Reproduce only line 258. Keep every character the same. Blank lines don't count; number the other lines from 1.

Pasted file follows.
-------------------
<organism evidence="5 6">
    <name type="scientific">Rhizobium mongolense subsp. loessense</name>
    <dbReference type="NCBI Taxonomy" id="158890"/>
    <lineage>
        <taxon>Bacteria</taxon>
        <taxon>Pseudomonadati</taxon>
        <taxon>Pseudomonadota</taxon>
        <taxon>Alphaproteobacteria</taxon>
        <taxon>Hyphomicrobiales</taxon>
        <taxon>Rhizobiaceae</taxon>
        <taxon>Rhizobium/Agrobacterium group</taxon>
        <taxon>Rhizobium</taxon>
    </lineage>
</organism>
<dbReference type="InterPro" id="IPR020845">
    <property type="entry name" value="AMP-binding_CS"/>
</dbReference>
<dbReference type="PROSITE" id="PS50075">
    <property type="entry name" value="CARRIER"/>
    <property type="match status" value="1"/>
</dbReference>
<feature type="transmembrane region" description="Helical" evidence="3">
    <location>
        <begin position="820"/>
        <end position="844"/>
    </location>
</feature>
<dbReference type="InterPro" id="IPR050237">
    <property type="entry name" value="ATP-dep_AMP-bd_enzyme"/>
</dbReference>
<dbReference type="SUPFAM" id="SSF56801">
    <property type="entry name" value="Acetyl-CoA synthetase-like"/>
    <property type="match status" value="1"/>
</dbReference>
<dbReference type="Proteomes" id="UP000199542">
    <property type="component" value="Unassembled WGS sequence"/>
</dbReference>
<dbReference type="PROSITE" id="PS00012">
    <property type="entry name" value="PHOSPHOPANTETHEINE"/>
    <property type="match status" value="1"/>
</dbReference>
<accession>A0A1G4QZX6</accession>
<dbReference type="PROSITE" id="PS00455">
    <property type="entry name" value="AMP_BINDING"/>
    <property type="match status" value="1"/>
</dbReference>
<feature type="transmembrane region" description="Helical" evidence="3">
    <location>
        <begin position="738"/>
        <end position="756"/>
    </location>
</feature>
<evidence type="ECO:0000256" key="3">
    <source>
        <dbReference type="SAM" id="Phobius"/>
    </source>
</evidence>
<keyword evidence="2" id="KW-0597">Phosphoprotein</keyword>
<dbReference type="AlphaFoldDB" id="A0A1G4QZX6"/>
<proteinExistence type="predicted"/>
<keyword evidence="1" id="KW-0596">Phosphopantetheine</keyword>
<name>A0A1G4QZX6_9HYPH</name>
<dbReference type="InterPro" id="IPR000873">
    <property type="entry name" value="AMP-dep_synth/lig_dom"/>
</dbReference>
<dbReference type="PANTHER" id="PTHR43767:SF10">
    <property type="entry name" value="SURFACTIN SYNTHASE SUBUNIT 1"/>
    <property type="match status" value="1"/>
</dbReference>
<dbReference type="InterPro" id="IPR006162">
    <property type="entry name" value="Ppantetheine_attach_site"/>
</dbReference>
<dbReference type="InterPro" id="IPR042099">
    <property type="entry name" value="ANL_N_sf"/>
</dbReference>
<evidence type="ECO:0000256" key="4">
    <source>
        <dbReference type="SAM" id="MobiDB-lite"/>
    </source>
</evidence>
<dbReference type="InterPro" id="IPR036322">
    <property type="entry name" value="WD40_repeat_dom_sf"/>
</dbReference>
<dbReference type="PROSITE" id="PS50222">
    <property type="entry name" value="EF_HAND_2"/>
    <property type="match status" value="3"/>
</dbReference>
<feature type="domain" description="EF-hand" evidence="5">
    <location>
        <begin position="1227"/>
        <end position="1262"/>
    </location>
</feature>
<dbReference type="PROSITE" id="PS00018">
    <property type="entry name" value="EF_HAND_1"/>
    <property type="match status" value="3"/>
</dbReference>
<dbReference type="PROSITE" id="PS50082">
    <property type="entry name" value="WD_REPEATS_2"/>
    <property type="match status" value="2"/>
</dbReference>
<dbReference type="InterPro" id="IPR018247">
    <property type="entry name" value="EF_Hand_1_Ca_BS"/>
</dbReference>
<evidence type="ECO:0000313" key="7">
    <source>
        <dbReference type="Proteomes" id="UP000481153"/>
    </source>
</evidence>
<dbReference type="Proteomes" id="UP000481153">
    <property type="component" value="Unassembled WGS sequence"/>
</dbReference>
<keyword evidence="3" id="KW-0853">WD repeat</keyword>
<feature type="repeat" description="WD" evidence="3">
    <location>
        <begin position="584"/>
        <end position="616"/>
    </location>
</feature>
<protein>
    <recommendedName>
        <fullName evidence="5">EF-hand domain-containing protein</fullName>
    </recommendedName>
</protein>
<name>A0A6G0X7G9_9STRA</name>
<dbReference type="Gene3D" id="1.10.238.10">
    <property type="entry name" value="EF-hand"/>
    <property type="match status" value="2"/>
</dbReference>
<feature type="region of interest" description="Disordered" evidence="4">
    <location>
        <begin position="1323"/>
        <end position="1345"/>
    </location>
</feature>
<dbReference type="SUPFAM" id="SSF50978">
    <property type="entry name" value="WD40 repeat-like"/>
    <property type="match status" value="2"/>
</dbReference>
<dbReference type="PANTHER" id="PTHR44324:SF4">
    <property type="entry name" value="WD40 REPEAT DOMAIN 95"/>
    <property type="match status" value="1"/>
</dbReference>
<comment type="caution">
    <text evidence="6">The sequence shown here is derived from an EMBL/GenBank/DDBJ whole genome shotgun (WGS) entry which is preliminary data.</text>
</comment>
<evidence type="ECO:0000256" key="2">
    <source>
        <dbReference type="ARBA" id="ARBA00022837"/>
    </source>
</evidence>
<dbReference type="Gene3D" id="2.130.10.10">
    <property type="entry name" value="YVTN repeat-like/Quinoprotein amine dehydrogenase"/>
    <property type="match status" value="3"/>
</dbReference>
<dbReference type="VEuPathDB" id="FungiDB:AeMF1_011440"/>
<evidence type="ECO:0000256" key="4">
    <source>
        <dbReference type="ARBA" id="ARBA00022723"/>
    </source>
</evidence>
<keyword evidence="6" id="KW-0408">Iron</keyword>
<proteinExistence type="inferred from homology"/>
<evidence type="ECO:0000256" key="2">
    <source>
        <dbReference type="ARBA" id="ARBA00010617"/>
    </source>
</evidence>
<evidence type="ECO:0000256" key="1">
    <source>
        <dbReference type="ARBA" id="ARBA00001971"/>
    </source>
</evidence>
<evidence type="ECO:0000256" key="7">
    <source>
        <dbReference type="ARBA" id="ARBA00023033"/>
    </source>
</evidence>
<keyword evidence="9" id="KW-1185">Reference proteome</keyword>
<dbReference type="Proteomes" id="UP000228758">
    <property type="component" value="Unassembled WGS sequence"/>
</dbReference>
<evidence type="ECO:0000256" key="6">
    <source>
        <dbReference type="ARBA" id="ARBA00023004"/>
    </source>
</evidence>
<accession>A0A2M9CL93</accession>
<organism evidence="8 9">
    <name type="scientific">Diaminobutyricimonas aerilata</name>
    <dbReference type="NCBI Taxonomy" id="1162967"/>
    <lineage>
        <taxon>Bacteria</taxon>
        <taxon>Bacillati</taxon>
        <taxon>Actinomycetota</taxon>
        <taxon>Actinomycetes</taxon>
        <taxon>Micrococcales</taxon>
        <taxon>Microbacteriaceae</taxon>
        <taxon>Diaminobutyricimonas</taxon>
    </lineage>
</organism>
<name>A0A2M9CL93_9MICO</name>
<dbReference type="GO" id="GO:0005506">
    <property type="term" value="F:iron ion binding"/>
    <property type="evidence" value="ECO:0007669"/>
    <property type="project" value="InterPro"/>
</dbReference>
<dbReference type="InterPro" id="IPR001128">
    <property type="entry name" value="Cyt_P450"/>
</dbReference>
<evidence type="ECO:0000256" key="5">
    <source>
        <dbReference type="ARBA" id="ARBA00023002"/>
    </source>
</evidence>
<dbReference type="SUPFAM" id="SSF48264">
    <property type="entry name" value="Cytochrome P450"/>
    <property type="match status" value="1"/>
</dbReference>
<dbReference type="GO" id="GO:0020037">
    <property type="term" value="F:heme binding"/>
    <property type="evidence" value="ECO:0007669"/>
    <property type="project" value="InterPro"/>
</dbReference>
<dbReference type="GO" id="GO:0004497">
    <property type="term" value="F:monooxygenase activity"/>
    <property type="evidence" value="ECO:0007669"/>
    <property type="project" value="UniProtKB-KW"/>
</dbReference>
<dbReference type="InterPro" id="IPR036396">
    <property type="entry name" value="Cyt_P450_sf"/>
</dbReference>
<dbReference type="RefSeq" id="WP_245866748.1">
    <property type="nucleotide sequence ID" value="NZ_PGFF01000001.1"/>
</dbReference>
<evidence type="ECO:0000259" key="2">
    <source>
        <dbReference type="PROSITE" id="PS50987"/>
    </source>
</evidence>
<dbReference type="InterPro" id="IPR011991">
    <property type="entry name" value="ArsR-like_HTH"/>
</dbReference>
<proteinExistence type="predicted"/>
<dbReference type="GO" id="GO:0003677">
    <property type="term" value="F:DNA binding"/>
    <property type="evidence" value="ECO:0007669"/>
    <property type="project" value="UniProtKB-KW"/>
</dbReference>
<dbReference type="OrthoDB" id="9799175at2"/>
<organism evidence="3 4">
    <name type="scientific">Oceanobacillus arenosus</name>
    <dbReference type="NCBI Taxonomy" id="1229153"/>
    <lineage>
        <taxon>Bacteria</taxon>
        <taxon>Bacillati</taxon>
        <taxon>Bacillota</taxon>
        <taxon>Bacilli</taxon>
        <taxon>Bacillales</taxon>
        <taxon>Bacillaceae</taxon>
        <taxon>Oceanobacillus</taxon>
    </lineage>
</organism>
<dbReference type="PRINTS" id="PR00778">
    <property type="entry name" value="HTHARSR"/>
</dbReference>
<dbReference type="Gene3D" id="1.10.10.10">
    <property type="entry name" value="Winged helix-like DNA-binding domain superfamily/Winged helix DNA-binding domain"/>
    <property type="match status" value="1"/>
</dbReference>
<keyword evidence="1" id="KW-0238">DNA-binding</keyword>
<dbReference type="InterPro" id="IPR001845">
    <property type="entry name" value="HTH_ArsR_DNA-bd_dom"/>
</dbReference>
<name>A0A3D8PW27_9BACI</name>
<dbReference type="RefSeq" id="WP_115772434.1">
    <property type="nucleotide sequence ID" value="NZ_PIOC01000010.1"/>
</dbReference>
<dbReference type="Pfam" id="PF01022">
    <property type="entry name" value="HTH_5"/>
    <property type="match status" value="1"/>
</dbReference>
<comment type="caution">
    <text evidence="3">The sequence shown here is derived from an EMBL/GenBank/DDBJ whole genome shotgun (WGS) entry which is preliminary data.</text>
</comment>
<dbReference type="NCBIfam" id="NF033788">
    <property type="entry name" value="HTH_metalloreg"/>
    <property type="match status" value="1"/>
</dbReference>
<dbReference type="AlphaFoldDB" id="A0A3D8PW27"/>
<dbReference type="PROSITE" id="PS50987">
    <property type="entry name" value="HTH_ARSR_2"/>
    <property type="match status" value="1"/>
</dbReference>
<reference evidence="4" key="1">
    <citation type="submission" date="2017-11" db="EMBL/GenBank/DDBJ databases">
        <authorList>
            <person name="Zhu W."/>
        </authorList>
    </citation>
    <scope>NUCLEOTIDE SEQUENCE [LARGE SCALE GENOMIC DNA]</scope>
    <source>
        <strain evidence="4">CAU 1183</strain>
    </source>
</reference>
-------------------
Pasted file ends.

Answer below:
        <taxon>Bacilli</taxon>